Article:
Family History of Schizophrenia, Bipolar Disorder May Up Kids’ Risk for AutismLast Updated: July 02, 2012. The three conditions might share similar underlying risk factors, study authors say.
MONDAY, July 2 (HealthDay News) -- A new study suggests that children whose parents or siblings have schizophrenia or bipolar disorder may be at a higher risk of developing autism spectrum disorders.
Researchers led by Dr. Patrick Sullivan of the University of North Carolina at Chapel Hill came to their conclusions after studying the medical records of people in Sweden and Israel.
A family history of schizophrenia was strongly connected to autism disorders in children, almost tripling the risk, the team found. Children with a first-degree relative with bipolar disorder also had higher odds of developing an autism disorder, but the effect was less pronounced.
It's not clear how schizophrenia and bipolar disorder might be connected to autism disorders. The research didn't prove that either of these psychiatric disorders actually causes autism, only that there is an association.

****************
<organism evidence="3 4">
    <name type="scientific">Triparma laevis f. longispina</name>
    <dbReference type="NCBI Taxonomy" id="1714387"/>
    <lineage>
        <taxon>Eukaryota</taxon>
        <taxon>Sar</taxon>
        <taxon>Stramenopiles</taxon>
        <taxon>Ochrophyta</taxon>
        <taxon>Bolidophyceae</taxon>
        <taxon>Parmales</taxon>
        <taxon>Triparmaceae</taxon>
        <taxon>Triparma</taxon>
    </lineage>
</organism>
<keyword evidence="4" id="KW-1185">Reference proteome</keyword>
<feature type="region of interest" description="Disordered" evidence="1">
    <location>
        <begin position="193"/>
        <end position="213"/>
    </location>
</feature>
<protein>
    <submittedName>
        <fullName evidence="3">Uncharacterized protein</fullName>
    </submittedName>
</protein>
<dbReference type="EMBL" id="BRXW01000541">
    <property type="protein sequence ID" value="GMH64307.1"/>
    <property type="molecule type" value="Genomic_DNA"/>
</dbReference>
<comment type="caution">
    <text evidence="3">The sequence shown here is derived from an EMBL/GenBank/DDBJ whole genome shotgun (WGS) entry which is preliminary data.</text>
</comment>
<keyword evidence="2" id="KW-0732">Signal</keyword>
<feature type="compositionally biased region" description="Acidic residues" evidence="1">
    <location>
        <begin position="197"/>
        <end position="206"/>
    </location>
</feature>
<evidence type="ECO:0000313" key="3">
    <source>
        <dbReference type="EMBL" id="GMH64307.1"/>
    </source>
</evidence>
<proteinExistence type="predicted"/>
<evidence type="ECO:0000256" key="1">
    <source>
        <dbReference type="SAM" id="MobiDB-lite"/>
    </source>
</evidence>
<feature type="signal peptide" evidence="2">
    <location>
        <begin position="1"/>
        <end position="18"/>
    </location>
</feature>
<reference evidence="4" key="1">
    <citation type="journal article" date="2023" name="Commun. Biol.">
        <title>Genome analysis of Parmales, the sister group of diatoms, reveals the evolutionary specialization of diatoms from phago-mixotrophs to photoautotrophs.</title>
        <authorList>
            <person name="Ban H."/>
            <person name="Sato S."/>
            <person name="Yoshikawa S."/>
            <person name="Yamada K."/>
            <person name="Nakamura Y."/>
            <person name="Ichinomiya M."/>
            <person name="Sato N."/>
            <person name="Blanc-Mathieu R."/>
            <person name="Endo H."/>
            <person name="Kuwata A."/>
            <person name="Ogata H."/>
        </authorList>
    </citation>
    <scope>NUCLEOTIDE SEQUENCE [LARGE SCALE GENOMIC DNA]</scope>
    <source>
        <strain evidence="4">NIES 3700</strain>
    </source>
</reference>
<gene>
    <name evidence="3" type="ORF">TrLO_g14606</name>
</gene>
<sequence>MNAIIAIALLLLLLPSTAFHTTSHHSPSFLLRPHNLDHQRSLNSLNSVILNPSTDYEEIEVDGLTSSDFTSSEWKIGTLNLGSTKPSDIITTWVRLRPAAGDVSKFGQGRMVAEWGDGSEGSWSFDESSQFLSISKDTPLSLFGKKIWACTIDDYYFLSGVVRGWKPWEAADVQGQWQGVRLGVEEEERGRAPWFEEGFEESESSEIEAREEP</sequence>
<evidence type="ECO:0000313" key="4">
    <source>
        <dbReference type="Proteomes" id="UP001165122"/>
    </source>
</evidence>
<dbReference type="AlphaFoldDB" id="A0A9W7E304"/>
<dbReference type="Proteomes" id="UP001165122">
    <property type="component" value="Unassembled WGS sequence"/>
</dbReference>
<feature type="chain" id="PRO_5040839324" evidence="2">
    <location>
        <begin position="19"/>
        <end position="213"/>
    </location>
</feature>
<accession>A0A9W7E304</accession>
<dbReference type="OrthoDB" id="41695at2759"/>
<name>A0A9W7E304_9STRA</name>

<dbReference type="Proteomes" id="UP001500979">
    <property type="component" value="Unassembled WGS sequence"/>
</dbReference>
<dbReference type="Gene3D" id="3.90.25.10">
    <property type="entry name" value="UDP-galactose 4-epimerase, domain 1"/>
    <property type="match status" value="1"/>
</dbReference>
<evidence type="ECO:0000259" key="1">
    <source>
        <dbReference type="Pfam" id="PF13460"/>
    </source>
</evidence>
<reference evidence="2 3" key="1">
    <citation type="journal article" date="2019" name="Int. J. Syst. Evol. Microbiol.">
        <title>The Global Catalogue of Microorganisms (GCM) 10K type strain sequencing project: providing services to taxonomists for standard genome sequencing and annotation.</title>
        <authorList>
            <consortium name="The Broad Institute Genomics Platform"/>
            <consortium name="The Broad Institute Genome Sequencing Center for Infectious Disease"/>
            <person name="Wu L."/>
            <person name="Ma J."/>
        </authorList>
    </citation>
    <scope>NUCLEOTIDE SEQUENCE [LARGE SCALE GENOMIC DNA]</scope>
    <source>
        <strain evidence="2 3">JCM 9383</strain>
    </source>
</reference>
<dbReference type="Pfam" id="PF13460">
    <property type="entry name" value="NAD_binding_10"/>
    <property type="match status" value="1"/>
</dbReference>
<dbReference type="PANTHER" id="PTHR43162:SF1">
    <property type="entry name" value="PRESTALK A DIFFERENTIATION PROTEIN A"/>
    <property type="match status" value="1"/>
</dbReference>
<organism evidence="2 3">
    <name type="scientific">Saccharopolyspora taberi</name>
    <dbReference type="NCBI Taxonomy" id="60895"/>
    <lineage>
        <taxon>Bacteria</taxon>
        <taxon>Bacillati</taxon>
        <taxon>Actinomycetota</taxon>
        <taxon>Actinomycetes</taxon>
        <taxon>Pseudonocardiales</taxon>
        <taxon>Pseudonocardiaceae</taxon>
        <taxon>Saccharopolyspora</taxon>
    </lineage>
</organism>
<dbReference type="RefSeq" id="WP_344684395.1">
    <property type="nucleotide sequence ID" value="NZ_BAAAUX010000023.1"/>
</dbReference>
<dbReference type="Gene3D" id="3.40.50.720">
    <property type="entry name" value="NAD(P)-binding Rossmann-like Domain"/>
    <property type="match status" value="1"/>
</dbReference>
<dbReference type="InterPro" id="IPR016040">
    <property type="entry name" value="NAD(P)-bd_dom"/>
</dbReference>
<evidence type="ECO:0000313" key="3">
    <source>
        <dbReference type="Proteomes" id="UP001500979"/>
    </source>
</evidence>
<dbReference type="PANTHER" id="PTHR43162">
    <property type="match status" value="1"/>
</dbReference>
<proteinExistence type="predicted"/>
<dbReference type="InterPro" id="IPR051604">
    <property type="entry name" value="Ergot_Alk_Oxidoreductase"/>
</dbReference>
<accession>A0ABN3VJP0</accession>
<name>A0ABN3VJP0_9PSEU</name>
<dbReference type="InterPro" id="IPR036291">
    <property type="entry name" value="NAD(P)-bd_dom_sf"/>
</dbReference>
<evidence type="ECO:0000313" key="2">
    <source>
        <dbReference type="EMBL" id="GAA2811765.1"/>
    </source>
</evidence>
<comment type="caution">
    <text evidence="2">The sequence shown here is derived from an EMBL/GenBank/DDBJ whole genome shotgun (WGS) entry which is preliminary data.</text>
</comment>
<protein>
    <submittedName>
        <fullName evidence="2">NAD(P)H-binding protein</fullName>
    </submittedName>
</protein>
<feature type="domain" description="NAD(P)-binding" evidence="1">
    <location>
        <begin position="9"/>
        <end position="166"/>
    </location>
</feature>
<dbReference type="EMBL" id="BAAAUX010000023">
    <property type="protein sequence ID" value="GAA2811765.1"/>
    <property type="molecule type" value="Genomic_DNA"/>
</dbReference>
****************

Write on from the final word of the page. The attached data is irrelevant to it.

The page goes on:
Instead, all three disorders might have causative factors in common.
"Future research could usefully attempt to discern risk factors common to these disorders," Sullivan and his team wrote.
One expert wasn't surprised by the findings.
"Clinically, we have known that these disorders have been linked for some time," said Dr. Victor Fornari, director of the division of child/adolescent psychiatry at North Shore-LIJ Health System in New Hyde Park, N.Y. "Future studies may clarify the nature of the etiological [causative] link."
The study appeared online July 2 in the journal Archives of General Psychiatry.
According to the U.S. National Institute of Mental Health, studies assessing the prevalence of autism spectrum disorders "have reported varying results." A 2009 survey conducted by the U.S. Centers for Disease Control and Prevention, however, found that, among 8-year-olds, one in every 110 children may have such a disorder, with boys at much greater risk than girls.
Find out more about autism from the advocacy group Autism Speaks.
SOURCES: Victor Fornari, M.D., director, division of child/adolescent psychiatry, North Shore-LIJ Health System, New Hyde Park, N.Y.; University of North Carolina at Chapel Hill, news release, July 2, 2012
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